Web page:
When you reach the Planina Ovčarija (fifth image below), you’ll have a choice between two trails: ‘čez Štapce’ to the right or ‘čez Prode’ to the left. From this direction, I recommend sticking to the left and taking the Prode route where the ascents are more moderate and the views exhilarating, and then later returning via the Štapce pass, as illustrated further below.
Triglav Lakes Valley
And finally, arrival.
A hut was was first built here in 1880 by an Austrian hiking club, rebuilt in 1955 and expanded in 1988. It currently has four dining rooms with a capacity of 150, 13 rooms with 30 beds and another 13 rooms with 170 bunks in all. Additional info and a price list is here.
Štapce pass trail
As mentioned above, I suggest returning via the ‘čez Štapce’ pass over Tičarica (below) that looms over the valley. The initial ascent is very steep –one portion has cables for support– but it only takes about 15-20 minutes to reach the crest where you’ll be afforded your final views of the valley.
Start and Finish
And finally, a couple snaps near the start. This is parking at about 10am on a late September Sunday morning. Fortunately, the trail didn’t feel crowded at all. And below, the trailhead.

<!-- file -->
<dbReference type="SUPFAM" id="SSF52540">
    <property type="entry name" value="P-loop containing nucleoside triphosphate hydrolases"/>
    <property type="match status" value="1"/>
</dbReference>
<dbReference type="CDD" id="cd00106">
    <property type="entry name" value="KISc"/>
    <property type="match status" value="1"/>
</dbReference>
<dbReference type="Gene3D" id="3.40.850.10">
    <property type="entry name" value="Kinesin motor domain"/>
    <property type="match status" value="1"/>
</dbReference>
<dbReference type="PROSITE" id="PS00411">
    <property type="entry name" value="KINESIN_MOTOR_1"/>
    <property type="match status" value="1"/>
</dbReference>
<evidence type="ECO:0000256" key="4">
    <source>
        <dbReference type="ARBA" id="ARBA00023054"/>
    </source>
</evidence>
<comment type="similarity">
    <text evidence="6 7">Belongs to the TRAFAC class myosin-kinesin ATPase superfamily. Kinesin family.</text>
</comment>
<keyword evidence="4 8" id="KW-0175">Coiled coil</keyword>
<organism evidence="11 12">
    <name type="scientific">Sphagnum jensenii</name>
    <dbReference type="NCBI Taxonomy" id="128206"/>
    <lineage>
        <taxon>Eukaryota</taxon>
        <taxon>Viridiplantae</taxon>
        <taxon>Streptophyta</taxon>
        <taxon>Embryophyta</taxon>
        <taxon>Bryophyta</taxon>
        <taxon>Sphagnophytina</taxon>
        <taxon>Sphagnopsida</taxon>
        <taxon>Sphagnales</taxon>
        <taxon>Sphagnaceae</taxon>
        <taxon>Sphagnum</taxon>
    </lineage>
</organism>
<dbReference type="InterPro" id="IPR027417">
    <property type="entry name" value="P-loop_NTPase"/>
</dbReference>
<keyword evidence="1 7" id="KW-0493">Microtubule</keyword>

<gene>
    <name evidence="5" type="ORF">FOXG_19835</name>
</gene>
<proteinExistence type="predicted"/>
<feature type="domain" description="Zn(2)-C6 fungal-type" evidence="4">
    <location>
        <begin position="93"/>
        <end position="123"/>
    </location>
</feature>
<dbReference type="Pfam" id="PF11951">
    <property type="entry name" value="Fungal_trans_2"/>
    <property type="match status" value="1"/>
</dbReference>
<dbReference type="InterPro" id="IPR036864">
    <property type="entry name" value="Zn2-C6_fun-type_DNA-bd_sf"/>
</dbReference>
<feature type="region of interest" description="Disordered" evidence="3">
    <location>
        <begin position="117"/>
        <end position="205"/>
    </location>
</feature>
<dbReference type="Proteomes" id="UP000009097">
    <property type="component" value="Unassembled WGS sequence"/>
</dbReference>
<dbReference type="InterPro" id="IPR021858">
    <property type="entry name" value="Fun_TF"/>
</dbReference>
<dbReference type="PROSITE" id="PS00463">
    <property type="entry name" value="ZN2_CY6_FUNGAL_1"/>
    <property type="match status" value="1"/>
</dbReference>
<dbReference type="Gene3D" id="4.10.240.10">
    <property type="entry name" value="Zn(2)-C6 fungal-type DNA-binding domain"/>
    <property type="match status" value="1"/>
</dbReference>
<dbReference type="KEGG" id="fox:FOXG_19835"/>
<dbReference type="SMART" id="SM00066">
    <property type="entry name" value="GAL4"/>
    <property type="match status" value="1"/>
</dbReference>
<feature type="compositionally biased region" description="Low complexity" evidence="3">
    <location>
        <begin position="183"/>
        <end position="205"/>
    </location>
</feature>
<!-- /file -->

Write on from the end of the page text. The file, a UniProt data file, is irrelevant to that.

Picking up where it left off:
hribi.net – detailed mountaineering and hiking info for most Slovenian mountains and ranges, and also includes info on mountains in neighboring countries
And finally a few closing thoughts about this new occasional Slovenia Day Trips series: As I alluded to above, my knees are on a serious decline. I was reminded of just how serious when we made our way back down from this walk. And again the following day. And the day after that.
I only mention this because as much as I would like to plan otherwise, I know that this series can’t and won’t focus on hikes in the mountains. It’s unfortunate because there are so many beautiful areas in this tiny country covered by hills and mountains, most of which I’ll never get to see. That said, bike riding and hiking that doesn’t involve steep descents is still very much in the cards. Hopefully for a very long time. So, if there is anything or any place you’d like me to focus on in the future, get in touch and let me know. I’m always happy to oblige.